will you run with the horses?! (or, how to live your best life now)

Eugene Peterson has a book by this title based on his thoughts on the life of Jeremiah that I think is a much better approach to “your best life now” than Joel Osteen’s approach (or even Warren’s Purpose Driven Life) – probably because there is a world of difference between how these to men approach pastoral ministry.   Peterson writes in the first chapter:

Life is difficult Jeremiah.  Are you going to quit at the first wave of opposition?  Are you going to retreat when you find that there is more to life than finding three meals a day and a dry place to sleep at night?  Are you going to run home the minute you find that the mass of men and women are more interested in keeping their feet warm than in living at risk to the glory of God?  Are you going to live cautiously or courageously? I called you to live at your best, to pursue righteousness, to sustain a drive toward excellence.  It is easier, I know, to be neurotic.  It is easier to be parasitic.  It is easier to relax in the embracing arms of The Average.  Easier, but not better.  Easier, but not more significant.  Easier, but not more fulfilling.  I called you to a life of purpose far beyond what you think yourself capable of living and promised you adequate strength to fulfill your destiny.  Now at the first sign of difficulty you are ready to quit.  If you are fatigued by this run-of-the-mill crowd of apathetic  mediocritics, what will you do when the real race starts, the race with the swift and determined horses of excellence?  What is it you really want, Jeremiah?  Do you want to shuffle along with the crowd, or run with the horses?

This is enough to think about as it, but he goes on.

It is understandable that there are retreats from excellence, veerings away from risk, withdrawals from faith.  It is easy to define oneself minimally (“a featherless biped”) and live securely within that definition than to be defined maximally (“little less than God”) and live adventurously in that reality.  It is unlikely, I think, that Jeremiah was spontaneous or quick in his reply to God’s question.  The ecstatic ideals for a new life has been splattered with the world’s cynicism.  The euphoric impetus of youthful enthusiasm no longer carried him.  He weighed the options.  He counted the costs.  He tossed and turned in hesitation.  The response when it cam was not verbal but biographical.  His life became his answer, “I’ll run with the horses.”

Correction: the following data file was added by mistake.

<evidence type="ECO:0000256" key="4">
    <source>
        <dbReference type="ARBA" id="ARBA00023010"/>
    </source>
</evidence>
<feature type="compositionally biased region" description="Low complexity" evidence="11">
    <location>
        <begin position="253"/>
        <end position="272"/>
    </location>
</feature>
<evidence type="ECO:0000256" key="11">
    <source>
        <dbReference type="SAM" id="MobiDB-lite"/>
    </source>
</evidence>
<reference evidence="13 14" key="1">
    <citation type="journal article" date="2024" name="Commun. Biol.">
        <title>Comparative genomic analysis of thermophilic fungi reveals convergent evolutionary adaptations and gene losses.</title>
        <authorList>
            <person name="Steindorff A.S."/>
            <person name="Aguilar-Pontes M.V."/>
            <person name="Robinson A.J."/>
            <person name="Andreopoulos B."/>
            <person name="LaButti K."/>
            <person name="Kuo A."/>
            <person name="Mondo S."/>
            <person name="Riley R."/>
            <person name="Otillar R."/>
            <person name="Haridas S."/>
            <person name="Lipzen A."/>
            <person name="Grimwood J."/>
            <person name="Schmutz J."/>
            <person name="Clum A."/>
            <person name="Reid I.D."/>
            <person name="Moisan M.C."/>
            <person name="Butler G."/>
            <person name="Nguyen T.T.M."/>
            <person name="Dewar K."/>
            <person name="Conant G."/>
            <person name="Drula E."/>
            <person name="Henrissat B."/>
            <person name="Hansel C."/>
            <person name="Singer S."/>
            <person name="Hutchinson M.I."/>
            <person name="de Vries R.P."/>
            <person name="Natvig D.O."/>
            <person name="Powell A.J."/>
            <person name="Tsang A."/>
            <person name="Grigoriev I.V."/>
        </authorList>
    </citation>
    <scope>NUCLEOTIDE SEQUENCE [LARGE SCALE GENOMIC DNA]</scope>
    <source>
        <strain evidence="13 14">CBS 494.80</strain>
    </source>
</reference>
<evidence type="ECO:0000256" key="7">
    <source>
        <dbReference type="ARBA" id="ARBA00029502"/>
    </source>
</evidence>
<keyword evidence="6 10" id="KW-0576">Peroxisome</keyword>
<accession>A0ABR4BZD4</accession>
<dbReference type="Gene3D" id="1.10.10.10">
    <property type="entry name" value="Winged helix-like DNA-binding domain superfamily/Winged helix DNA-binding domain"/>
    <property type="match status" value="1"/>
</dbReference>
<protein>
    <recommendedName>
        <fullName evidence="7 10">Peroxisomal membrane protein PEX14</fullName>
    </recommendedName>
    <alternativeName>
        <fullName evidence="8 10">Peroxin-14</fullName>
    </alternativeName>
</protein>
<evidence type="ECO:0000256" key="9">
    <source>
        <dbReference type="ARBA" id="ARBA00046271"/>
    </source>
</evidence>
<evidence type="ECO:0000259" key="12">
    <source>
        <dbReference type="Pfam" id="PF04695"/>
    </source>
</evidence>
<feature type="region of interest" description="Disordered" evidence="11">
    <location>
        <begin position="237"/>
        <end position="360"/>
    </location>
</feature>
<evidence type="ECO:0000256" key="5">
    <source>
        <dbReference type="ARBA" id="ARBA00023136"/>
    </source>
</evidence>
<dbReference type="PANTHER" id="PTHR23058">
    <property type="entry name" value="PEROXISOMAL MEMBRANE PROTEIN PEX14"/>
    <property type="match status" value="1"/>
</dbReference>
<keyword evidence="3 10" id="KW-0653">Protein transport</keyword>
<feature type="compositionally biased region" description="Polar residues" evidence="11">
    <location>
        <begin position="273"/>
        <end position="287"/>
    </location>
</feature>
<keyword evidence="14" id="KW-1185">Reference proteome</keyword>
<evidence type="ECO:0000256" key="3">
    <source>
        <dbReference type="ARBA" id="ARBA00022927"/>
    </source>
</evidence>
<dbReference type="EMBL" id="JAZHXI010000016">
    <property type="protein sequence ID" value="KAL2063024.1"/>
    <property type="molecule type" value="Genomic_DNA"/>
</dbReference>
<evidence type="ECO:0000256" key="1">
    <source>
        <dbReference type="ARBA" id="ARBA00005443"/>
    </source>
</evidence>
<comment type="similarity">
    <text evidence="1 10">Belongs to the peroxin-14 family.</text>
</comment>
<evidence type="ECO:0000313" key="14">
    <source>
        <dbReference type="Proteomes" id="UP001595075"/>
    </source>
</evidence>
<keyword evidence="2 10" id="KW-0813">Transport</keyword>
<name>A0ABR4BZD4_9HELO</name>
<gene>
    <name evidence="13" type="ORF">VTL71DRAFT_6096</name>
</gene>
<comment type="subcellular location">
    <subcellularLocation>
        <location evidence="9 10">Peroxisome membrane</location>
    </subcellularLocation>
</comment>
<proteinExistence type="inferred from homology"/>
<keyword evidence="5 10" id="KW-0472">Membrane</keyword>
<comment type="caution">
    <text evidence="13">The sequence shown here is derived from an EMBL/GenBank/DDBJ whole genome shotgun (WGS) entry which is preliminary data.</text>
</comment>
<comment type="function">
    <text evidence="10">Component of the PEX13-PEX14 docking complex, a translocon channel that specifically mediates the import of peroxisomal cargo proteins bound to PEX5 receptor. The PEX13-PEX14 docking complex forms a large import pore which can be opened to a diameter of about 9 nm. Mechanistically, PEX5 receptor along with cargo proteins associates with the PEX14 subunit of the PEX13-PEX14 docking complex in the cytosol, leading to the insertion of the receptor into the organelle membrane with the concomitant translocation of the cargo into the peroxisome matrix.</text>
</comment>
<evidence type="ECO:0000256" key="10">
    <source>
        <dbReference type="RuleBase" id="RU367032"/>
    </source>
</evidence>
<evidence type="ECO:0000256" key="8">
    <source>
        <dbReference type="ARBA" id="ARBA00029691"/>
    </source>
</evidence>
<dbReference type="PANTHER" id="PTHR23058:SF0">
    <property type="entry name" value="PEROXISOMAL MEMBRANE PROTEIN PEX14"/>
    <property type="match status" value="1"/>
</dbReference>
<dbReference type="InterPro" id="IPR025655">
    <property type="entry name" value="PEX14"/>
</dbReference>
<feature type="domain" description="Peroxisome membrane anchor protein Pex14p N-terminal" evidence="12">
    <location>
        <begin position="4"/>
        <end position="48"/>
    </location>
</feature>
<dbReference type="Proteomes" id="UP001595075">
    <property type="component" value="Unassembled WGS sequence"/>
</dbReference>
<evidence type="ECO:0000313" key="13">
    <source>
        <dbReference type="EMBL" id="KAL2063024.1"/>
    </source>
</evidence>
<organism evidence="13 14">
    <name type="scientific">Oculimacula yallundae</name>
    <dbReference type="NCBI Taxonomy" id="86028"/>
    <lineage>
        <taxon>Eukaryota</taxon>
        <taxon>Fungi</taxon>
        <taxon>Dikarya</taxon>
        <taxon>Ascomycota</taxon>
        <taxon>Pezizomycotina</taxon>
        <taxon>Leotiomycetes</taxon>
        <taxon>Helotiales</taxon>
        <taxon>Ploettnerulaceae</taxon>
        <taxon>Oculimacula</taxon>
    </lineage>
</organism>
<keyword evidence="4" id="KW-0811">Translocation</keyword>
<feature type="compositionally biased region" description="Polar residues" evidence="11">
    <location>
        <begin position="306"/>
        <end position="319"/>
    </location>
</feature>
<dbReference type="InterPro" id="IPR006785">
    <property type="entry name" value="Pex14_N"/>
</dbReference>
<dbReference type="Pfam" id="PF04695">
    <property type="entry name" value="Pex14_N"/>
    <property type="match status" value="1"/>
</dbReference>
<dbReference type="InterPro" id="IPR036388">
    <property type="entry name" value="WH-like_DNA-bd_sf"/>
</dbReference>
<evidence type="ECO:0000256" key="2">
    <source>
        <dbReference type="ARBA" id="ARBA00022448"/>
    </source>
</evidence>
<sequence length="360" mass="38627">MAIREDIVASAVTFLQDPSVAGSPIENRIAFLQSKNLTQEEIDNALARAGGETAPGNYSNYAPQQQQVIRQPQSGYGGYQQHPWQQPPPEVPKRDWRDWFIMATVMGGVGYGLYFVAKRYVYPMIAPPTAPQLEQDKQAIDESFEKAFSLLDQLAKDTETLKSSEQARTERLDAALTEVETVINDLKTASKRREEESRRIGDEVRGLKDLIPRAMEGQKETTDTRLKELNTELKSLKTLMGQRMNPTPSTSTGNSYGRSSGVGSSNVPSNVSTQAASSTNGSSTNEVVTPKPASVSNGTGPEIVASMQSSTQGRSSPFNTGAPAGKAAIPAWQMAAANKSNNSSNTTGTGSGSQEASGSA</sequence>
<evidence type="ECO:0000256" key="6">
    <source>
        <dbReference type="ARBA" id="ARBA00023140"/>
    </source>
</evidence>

I think this is the key question for all of us as I believe God has called all of us to a life of excellence in one form or another.  That question is this:

Are you going to run home the minute you find that the mass of men and women are more interested in keeping their feet warm than in living at risk to the glory of God?  Are you going to live cautiously or courageously?

And his is right, we are called to live our best and he is right, it is easier to live below the level of excellence than to press forward to whatever it is God has called us to do and live.

I called you to live at your best, to pursue righteousness, to sustain a drive toward excellence.  It is easier, I know, to be neurotic.  It is easier to be parasitic.  It is easier to relax in the embracing arms of The Average.  Easier, but not better.  Easier, but not more significant.  Easier, but not more fulfilling. I called you to a life of purpose far beyond what you think yourself capable of living and promised you adequate strength to fulfill your destiny.

What about you, are you willing to run with the horses of excellence?  I look forward to reading the rest of the book and learning to run with the horses!